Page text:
White also explores the filmmakers’ difficulties in conveying the oppressiveness of the unseen character, Rebecca in this film. This was felt in the ambience of the sets and conveyed in the many props. These including Rebecca’s personal possessions such as her monogrammed stationery.
At its most haunting extremes, it was supported in the set for Rebecca’s room. This room was like a shrine and filled with her glamorous, feminine and personal possessions many of which have physical traces of her. Other memories of this “perfect” wife and idolised mistress were conveyed in the script – particularly in the taunting from Danvers the housekeeper – and significant others in the film.
This film version of the novel was adapted to fit in with the then Hays code. This meaning that two of the more defining plotlines of the novel were altered. White explains these controversial themes were hinted at rather than exploited or adapted to fit in with these regulations.
In the final chapter, she looks at how this film was received after its release and talks of women’s contribution to its rich legacy. White believes this film has endured in that it has a large number of remakes and reboots. Additionally, women identified with the thoughts and feelings of its protagonist. Many award ceremonies honoured its cast and production, and it spawned a wide range of merchandise.
I felt White’s book was a perfect introduction to the British Film Institute Film Classics series and this book was a valuable document of this film and its production. In her approach to writing her book, White stayed consistent with and met the guidelines that related to this book series. In doing so she created a sterling contribution to inform future BFI writers, scholars, film buffs and fans of the film and the novel.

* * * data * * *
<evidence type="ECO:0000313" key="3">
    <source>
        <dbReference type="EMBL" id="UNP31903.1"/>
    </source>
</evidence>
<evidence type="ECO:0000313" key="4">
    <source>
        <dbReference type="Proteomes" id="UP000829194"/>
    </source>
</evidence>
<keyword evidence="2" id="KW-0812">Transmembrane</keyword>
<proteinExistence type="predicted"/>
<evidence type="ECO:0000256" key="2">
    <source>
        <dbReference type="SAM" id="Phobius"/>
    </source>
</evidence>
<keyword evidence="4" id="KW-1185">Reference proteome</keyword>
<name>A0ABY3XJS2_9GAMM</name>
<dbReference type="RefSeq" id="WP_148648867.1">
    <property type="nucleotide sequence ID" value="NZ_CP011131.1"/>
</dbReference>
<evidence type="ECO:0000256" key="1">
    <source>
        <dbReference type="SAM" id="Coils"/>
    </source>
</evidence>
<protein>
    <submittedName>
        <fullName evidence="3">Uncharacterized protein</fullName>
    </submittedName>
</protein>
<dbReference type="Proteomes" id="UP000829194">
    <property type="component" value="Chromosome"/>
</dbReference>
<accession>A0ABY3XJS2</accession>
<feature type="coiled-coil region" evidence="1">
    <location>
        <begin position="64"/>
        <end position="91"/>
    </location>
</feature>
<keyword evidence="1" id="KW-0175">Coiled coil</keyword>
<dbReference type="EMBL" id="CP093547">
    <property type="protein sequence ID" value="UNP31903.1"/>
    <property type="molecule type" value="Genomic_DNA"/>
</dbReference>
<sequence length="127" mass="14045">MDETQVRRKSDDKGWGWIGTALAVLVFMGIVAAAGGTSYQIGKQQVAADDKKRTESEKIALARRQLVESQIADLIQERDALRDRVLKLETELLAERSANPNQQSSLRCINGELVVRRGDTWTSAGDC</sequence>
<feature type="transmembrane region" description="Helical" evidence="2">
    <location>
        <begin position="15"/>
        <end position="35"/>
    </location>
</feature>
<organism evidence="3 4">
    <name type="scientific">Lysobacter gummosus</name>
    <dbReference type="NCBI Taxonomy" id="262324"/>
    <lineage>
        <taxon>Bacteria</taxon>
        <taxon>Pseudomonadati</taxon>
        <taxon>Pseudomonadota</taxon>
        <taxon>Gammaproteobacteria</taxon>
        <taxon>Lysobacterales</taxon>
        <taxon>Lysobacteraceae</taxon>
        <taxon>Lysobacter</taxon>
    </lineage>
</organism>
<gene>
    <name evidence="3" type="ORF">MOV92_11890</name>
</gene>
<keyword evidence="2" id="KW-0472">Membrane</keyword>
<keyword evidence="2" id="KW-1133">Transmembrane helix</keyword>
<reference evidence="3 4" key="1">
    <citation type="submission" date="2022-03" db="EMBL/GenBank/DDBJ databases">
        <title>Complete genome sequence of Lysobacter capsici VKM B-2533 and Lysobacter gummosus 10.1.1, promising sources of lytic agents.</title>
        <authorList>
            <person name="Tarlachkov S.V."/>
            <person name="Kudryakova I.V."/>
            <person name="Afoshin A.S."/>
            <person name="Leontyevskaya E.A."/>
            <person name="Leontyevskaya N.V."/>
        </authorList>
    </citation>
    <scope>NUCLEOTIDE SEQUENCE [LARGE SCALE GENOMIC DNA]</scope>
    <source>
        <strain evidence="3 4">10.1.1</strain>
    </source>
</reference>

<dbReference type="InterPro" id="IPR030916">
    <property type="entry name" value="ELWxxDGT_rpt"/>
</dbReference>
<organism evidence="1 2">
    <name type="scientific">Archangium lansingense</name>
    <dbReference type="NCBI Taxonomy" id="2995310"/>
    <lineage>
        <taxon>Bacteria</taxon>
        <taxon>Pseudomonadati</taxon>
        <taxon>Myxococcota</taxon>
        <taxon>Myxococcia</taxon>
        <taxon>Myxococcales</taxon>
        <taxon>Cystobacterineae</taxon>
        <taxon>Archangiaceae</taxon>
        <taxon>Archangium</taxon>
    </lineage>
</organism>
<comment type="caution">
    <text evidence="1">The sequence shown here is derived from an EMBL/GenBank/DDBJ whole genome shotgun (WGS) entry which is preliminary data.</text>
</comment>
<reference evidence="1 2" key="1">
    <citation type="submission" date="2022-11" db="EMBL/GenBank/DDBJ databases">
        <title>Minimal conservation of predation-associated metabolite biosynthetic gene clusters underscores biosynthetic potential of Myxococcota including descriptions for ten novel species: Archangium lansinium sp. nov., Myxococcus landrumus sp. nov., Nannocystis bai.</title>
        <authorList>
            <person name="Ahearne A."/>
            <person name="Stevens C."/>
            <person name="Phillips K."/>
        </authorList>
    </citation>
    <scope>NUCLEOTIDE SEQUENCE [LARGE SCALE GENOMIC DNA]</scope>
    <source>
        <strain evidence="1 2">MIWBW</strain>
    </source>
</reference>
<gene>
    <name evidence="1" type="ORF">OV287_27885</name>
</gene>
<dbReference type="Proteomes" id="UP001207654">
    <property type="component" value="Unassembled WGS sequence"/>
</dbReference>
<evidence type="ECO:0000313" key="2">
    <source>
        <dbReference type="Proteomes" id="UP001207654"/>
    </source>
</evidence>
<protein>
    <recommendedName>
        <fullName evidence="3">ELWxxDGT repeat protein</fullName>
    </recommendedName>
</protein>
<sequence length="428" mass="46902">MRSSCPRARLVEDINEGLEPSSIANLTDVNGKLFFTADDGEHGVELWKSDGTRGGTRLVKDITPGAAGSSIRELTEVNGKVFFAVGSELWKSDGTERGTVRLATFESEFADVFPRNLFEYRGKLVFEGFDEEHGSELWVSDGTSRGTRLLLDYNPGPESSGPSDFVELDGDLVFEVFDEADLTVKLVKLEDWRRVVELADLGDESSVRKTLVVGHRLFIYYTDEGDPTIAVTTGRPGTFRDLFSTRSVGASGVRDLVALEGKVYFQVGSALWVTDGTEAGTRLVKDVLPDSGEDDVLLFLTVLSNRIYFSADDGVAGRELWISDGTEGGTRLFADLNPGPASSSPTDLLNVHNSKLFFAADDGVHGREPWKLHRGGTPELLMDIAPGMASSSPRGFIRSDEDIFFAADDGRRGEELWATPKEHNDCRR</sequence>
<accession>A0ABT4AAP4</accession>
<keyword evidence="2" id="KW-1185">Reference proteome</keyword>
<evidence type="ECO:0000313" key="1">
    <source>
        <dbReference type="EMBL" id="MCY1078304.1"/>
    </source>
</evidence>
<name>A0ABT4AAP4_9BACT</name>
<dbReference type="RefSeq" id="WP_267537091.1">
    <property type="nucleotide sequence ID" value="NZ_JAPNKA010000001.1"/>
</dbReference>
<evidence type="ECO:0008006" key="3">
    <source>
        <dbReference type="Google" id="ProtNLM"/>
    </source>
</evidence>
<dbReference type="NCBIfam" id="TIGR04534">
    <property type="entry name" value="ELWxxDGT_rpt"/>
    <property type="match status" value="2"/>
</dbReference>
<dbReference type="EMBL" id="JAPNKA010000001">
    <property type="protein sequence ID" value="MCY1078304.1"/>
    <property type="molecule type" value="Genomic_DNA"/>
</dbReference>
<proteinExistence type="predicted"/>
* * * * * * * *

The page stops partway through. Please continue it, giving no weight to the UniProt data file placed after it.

To conclude, on a personal note, when I read this book, this process reminded me of the protagonist’s first narration as she returns to Manderley. As like that author in those opening words, I returned to this book after seeing the film. I was stuck in my many thoughts on it buzzing around my head. White opened the gate and assisted with these stumbling blocks.
Her thoughts, facts, photographs and arguments added to and adorned this film’s familiar story, production, and legacy, like the nature that had returned on the path to Manderley. White expertly and effortlessly recounted the twist and turns of the plot and the development of the film. These were like the ever-present path to Manderley.
Then like the film led the protagonist to her final destination, Manderley, this book convinced me of its suitability as a classic film. In this now published book, an enduring guide to this classic film that will haunt its viewers and filmmakers, reboots and remakes for many years to come.
A disclaimer and personal thank you to NetGalley for inviting me to write this post. Also thanks to Bloomsbury Academic, BFI Films Classic for allowing me to review this book. Financial compensation was not received for this post. I received a copy of this book in exchange for an honest review. All opinions expressed here are my own. If you are involved in the entertainment industry and would like to be featured or promoted here, please drop a line to me via my Contact Me Page.